A guide to dosing in the treatment of cervical dystonia and blepharospasm with Xeomin ®: A new botulinum neurotoxin A

Fernando L. Pagan, Andrew Harrison

Research output: Contribution to journalReview articlepeer-review

7 Scopus citations

Abstract

Xeomin ® (incobotulinumtoxinA; Merz Pharmaceuticals, Frankfurt am Main, Germany) was first introduced in Germany for movement disorders in 2005. In 2010, it was approved for use in the United States by the FDA for the treatment of cervical dystonia (CD) and blepharospasm. It is a unique botulinum type A formulation free of any complexing proteins and contains only the pure 150 kD neurotoxin. Thus, the formation of neutralizing antibodies is not induced even after long-term treatment. The purpose of this report is to review the safety profile and dosing schedule for Xeomin for the treatment of CD and blepharospasm. The recommended dose for patients with CD is 120 U/treatment, with administration intervals normally between 3 and 6 months. However, clinical studies have found Xeomin to be safe and effective at doses up to 400 U in both previously treated and treatment-naïve patients. The recommended starting dose in patients with blepharospasm is 2.5-5.0 U/injection site. Patients can be switched using a 1:1 conversion ratio from Botox ® (onabotulinumtoxinA, Allergen Inc., Irvine, CA, USA) to Xeomin without any loss of efficacy or safety concerns. Xeomin does not differ from Botox in terms of its potency, onset, diffusion profile, or duration and waning of effect. It is the only botulinum treatment that is stable for up to 3 years at room temperature. Xeomin offers a new and important treatment option for movement disorders.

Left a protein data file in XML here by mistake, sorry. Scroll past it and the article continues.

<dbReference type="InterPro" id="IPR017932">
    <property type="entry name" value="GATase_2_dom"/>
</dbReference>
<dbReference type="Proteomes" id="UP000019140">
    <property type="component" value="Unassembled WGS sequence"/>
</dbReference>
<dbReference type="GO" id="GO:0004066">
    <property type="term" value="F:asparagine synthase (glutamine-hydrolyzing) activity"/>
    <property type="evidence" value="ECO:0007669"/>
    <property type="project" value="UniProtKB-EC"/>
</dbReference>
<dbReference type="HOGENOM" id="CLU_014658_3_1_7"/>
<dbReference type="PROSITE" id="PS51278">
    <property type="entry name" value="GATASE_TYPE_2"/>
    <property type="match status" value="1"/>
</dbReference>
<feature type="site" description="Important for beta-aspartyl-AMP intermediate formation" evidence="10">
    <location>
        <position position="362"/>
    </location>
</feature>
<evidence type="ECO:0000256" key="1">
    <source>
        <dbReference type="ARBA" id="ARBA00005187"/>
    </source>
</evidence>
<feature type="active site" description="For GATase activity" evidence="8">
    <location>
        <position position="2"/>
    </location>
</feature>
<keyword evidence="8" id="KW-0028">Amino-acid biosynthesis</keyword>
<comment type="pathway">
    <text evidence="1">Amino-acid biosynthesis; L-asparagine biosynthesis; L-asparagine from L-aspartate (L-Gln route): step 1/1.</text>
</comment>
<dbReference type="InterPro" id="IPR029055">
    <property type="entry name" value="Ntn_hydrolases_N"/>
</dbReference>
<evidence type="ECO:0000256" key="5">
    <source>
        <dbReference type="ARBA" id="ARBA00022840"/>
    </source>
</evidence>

Original languageEnglish (US)
Pages (from-to)441-445
Number of pages5
JournalParkinsonism and Related Disorders
Volume18
Issue number5
DOIs
StatePublished - Jun 1 2012

Keywords

  • Antibodies
  • Complexing proteins
  • Formulation
  • Hemagglutinins
  • Movement disorders
  • Safety

Fingerprint Dive into the research topics of 'A guide to dosing in the treatment of cervical dystonia and blepharospasm with Xeomin <sup>®</sup>: A new botulinum neurotoxin A'. Together they form a unique fingerprint.

Cite this